By David Coy
There is a song sung by Roger Whittaker entitled, “The First Hello, The Last Goodbye,” wherein there is a line that says, “They say when you gain a lover You begin to lose a friend, That the end of the beginning’s The beginning of the end, They say the moment that you’re born Is when you start to die….” There is truth in that line. When we are born, we do not know how long we will live, but we may grow older and will die. How do or will we measure our life? Some people do so by the people they left behind. Some people do so in faith. Some people by love, and others believe that life does not have any meaning at all. I do not think those who dealt with a terminal illness think that their life has no meaning; at least, I hope not.
Every life has purpose and meaning and matters. Do we think about that one day we will not be here and wonder what we are leaving behind? Do we think about preparing for our existence beyond this physical life? I suspect that those facing their mortality do. Scripture says, “Inasmuch as it is awaiting us to die once, and after this judgment.” (Hebrews 9:27) We should prepare for our farewell as well as those close to us that we love and esteem highly. We do not like to talk about our farewell, our death, but we should as it is normal and a date we all will meet. My father-in-law died several years ago and before he died with lung cancer that would shorten his life, he made elaborate detailed plans for that eventuality. We all should prepare for that date we all will keep. Relationships are vital as we are social creatures created for interaction and companionship. If there is a need, repair relationships. Otherwise cherish and keep them close and current.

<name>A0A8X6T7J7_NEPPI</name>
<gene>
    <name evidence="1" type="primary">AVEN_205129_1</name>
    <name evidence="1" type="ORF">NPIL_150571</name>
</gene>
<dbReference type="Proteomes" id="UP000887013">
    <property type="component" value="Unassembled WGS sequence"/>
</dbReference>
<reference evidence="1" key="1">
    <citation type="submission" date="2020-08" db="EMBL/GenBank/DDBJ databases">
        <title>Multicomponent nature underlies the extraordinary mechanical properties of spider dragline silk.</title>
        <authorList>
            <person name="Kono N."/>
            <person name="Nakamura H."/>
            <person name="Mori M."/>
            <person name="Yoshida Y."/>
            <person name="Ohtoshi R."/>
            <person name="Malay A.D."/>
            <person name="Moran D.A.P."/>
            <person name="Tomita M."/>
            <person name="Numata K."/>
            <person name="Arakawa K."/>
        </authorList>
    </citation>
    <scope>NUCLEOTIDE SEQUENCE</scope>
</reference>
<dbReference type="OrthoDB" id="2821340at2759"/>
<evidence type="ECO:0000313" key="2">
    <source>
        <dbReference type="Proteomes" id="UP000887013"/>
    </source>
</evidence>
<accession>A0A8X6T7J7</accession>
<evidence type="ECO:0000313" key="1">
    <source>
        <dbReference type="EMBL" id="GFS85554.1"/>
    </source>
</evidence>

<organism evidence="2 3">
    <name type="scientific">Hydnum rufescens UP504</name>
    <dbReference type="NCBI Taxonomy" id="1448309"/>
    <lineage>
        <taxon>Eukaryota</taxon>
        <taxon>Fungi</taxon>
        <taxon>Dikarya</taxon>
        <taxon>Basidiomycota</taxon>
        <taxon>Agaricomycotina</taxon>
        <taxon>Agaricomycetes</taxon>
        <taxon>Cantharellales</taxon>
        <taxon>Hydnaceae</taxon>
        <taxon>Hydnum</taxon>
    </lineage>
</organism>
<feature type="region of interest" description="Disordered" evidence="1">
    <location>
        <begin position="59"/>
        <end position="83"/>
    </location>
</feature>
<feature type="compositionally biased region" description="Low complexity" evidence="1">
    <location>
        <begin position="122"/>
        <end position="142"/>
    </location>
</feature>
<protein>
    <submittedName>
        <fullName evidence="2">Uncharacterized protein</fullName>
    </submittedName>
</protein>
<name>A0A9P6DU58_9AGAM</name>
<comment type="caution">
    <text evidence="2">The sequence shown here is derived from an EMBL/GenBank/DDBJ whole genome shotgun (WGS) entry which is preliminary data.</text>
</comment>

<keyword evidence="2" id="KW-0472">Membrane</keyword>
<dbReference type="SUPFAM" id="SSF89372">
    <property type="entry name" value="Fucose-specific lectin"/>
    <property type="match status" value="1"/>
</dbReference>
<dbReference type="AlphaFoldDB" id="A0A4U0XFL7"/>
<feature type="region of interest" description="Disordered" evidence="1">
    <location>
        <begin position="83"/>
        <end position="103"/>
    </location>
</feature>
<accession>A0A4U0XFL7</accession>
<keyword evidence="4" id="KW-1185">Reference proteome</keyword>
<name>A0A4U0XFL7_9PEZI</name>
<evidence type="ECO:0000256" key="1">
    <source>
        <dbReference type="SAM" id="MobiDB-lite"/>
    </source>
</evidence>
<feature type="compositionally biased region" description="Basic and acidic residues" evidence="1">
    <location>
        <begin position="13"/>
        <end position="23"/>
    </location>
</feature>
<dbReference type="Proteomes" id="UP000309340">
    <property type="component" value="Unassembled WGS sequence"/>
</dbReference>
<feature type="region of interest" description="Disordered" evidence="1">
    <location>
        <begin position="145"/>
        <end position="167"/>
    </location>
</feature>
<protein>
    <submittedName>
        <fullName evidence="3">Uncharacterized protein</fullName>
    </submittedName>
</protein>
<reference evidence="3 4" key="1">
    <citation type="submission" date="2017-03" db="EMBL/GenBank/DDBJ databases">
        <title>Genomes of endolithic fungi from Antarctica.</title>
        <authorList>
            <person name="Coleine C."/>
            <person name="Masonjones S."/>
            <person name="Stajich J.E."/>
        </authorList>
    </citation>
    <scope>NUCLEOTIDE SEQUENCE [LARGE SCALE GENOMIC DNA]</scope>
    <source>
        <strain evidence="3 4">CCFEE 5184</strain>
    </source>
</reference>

Hope to see you in grief support group this month.